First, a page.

President Trump and President Xi have agreed to a truce in the current trade war which will result in the U.S. holding back on any further tariff increases in exchange for China agreeing to purchase a reported $1.2 trillion in products from the United States.
The President announced yesterday that additional Section 301 tariffs for China will be implemented on September 24, 2018. This assessment covers $200 billion worth of Chinese-origin imports. The notice can be found here.
The U.S. Trade Representative (USTR) has announced an additional 10% tariff on 6,031 tariff subheadings covering approximately $200 billion worth of imports. The proposal constitutes a new round of tariffs separate from the prior 25% tariff actions taken by the USTR. The complete Federal Register notice and tariff list can be found here.
On July 6, the U.S. Trade Representative (USTR) announced details of the process by which importers can request product exclusions from the 25% duties assessed against China. The USTR's press release stipulates that exclusion requests must be made on a product basis and be submitted prior to October 9, 2018. If granted, the exclusion requests will be retroactive to July 6th and remain in effect for one year. At this time, there is no indication of how long the USTR will take to process the requests.
The Office of the U.S. Trade Representative (USTR) has published the final list of Chinese products subject to additional 25% tariffs pursuant to its Section 301 investigation into unfair trade practices. The tariffs apply to a list of 818 tariff designations covering $34 billion in goods. The tariffs will be collected starting July 6, 2018.
Earlier today, the U.S. Trade Representative released the list of proposed products that will be subject to a 25% tariff in response to the Section 301 investigation initiated against China. It remains unclear when the tariffs will commence.
Today, President Trump signed a presidential memorandum directing a range of actions against China in response to practices involving the unfair and harmful acquisition of U.S technology. This action paves the way for the government to impose tariffs of approximately $50 to $60 billion on imports from China. While the details of products potentially covered by the tariffs are set to be published this coming week, any companies doing business with China should take steps now to evaluate their position and options for moving forward.
President Trump is preparing to impose a package of $60 billion in additional tariffs against China as early as this week. These tariffs come on the heels of the recent announcement of duties imposed on steel and aluminum. The new tariffs are expected to cover more than 100 commodities, potentially including apparel, footwear, furniture, and toys. The Washington Post is reporting that the duties may be assessed as early as this Friday.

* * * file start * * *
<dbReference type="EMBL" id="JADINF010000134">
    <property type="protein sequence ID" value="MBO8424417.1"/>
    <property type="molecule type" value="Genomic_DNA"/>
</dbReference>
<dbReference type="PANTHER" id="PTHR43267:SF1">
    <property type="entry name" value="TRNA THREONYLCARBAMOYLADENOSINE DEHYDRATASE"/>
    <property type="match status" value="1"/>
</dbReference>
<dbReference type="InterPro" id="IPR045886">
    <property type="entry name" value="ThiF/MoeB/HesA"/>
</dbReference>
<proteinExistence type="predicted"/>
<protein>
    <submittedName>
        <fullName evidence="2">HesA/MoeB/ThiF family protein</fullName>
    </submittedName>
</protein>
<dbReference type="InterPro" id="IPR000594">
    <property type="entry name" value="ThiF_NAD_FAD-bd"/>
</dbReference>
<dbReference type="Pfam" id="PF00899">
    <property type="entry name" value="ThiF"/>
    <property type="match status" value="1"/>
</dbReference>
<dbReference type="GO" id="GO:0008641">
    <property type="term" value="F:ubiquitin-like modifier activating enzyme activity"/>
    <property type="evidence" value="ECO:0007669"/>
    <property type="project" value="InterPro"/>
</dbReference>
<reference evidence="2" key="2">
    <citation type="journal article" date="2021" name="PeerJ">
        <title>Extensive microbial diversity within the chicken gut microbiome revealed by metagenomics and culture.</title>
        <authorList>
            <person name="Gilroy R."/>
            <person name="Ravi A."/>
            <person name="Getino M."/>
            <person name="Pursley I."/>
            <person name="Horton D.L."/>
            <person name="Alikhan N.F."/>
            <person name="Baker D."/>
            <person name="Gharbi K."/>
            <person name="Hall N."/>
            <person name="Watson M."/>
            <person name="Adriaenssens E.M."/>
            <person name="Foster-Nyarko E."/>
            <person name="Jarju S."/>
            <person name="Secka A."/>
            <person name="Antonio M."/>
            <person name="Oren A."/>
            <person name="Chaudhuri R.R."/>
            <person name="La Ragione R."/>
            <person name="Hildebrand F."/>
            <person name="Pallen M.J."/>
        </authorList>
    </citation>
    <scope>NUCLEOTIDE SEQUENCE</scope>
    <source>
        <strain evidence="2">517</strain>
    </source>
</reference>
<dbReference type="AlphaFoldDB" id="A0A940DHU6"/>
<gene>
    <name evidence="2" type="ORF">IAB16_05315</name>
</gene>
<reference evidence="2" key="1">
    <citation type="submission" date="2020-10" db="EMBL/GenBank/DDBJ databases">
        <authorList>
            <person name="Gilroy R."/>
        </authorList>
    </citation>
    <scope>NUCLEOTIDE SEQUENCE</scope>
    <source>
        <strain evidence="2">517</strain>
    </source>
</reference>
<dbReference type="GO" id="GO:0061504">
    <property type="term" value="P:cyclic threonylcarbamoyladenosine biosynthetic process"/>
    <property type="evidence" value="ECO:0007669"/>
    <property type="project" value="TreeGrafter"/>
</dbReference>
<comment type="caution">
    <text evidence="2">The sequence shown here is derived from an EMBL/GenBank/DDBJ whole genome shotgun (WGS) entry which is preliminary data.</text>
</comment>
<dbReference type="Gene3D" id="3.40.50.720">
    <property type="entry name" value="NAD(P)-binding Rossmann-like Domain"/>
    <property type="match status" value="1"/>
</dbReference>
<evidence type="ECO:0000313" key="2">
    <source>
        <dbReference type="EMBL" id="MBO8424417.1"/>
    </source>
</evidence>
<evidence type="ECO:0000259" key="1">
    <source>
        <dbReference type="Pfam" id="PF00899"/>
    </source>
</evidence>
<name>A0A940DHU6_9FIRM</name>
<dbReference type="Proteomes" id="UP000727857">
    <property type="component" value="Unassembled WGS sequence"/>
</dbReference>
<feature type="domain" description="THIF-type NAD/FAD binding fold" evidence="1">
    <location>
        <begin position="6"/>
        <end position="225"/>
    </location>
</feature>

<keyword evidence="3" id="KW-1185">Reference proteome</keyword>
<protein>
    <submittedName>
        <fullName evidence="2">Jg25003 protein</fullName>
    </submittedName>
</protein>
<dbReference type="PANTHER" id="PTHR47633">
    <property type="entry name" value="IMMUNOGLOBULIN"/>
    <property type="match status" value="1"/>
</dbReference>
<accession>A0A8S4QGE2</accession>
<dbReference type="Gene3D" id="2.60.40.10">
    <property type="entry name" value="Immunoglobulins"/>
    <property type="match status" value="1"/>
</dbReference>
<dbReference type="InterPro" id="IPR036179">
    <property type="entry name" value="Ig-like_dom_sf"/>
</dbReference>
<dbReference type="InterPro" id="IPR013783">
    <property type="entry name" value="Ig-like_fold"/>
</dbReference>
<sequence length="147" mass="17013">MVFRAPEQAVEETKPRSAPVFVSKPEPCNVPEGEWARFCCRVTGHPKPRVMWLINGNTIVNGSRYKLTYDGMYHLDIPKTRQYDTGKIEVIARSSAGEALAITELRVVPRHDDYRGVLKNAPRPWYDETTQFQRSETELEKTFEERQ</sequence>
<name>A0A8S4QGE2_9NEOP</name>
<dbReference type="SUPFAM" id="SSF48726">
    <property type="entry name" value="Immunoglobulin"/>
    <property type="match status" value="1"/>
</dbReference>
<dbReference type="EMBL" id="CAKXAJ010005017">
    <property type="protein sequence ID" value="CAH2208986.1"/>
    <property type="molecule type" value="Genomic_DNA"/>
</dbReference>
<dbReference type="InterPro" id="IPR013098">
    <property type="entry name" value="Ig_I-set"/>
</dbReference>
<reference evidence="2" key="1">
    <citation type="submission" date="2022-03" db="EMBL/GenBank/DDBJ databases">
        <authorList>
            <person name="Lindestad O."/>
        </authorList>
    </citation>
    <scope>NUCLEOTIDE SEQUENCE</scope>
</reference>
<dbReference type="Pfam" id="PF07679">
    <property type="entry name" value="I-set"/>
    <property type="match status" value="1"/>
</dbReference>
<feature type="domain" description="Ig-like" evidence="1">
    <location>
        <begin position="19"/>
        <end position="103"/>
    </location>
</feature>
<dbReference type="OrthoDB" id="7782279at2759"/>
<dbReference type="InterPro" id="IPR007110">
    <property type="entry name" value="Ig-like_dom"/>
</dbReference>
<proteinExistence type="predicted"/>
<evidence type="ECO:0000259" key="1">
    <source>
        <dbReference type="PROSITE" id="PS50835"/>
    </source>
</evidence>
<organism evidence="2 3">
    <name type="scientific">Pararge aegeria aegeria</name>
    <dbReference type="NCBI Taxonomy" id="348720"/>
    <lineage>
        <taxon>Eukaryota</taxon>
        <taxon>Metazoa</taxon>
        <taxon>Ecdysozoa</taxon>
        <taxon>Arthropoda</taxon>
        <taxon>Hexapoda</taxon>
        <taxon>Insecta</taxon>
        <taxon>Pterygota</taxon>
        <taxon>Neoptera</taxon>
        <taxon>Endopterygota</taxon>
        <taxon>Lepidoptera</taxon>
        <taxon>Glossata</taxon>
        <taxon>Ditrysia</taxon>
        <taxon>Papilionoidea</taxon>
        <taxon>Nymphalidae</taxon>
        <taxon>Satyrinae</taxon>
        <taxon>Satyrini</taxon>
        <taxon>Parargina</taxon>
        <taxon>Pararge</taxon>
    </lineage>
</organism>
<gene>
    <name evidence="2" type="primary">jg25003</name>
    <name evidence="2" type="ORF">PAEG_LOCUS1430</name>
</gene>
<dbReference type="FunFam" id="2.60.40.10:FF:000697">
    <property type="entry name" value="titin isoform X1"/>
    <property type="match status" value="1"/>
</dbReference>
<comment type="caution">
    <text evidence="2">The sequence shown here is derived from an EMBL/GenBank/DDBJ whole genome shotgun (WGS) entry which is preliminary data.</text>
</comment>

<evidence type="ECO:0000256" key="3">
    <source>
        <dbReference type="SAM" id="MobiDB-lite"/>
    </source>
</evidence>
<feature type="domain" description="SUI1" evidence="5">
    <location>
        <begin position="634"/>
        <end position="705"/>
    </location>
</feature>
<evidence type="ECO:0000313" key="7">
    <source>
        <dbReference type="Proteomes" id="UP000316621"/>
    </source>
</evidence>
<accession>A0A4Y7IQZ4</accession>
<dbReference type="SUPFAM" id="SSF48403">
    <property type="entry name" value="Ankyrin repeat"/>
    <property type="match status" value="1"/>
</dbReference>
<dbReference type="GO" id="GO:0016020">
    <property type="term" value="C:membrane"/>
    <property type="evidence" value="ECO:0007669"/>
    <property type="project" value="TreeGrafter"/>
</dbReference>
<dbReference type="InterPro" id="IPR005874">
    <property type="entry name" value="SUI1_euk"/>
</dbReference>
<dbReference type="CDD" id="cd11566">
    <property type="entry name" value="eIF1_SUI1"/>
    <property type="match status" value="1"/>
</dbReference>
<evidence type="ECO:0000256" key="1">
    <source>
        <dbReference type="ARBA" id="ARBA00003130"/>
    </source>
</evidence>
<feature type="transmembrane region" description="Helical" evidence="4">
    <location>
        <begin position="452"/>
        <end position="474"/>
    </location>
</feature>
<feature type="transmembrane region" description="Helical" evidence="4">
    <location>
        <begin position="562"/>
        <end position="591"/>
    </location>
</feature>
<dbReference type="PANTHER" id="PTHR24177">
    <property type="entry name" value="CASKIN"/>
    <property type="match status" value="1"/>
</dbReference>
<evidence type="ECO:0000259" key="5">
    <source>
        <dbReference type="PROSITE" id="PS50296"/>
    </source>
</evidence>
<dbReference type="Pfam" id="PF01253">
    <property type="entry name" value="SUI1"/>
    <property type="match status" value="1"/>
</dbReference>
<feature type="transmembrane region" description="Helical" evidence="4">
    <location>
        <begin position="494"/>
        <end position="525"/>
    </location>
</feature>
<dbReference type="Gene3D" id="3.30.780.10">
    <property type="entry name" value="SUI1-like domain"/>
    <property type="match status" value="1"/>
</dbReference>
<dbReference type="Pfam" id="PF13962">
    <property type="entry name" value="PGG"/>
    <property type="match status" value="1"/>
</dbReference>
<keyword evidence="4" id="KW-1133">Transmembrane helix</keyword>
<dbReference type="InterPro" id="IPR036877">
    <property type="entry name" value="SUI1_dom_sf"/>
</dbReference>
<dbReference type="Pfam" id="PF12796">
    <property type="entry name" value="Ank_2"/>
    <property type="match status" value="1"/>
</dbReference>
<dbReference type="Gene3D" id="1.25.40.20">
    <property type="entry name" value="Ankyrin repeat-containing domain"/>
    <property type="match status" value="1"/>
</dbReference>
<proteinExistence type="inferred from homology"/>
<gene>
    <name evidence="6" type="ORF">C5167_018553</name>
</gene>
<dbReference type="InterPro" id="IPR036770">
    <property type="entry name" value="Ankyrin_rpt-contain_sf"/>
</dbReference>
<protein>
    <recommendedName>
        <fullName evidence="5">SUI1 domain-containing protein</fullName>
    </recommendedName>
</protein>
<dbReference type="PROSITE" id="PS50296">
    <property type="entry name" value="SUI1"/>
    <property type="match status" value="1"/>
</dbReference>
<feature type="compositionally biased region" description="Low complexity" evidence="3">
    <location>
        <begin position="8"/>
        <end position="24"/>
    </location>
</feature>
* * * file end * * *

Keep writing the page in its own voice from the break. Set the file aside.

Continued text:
The President’s announcement yesterday to impose a 25% tariff on steel, and 10% tariff on aluminum imports, has left his advisers divided on implementation. Overseas trading partners are also contemplating retaliation on U.S. exports. The tariffs will impact production costs for U.S. producers, and potentially result in offshore production for items that include steel and aluminum.
CBP has postponed the January 14, 2017 migration of all reconciliation entry transmissions to the Automated Commercial Environment (ACE). CBP made the announcement after receiving considerable feedback concerning the complexity of this transition, as well as the impact to other programs slated for ACE deployment. The agency is expected to provide a new effective date for the reconciliation transition to ACE in the near future.
On October 14, the U.S. International Trade Commission (ITC) will start accepting petitions from companies seeking duty reductions or suspensions under the Miscellaneous Tariff Bill (MTB). The MTB provides temporary relief from ordinary import duties on goods that are not produced domestically to improve the competitiveness of U.S. companies. U.S. importers interested in having one or more of its products potentially included in the MTB will have a limited window of time to file a petition.
On August 22, 2016, U.S. Customs and Border Protection (CBP) published long-awaited interim regulations implementing the procedures for conducting investigations of alleged antidumping (AD) or countervailing duty (CVD) evasion. These new investigatory procedures were enacted to address ongoing concerns by U.S. producers that AD/CVD duties have been illegally avoided.
The complicated relationship between the U.S. and Iran continued to evolve after a flurry of events over this past weekend. The U.S. lifted sanctions on targeted sectors of the Iranian market as part of implementing a key part of a multi-lateral agreement concerning Iran’s nuclear enrichment program, while new sanctions were imposed on persons and entities involved in ballistic missile testing from last December. The sanctions relief opens up a new potential market for billions of dollars in trade, but also presents a reminder to those looking to do business in Iran that vigilance over the complex web of sanctions and export controls is essential.
The U.S. and 11 partner nations have reached an agreement on the Trans-Pacific Partnership (TPP). The agreement will lower trade barriers and set commercial rules for the participants, which make up 40% of the global economy.
The U.S. Trade Representative and international counterparts concluded negotiations on Monday over several contentious issues, including the opening of U.S. agricultural markets in Japan and Canada, and the tightening of intellectual property rules for pharmaceuticals and technology.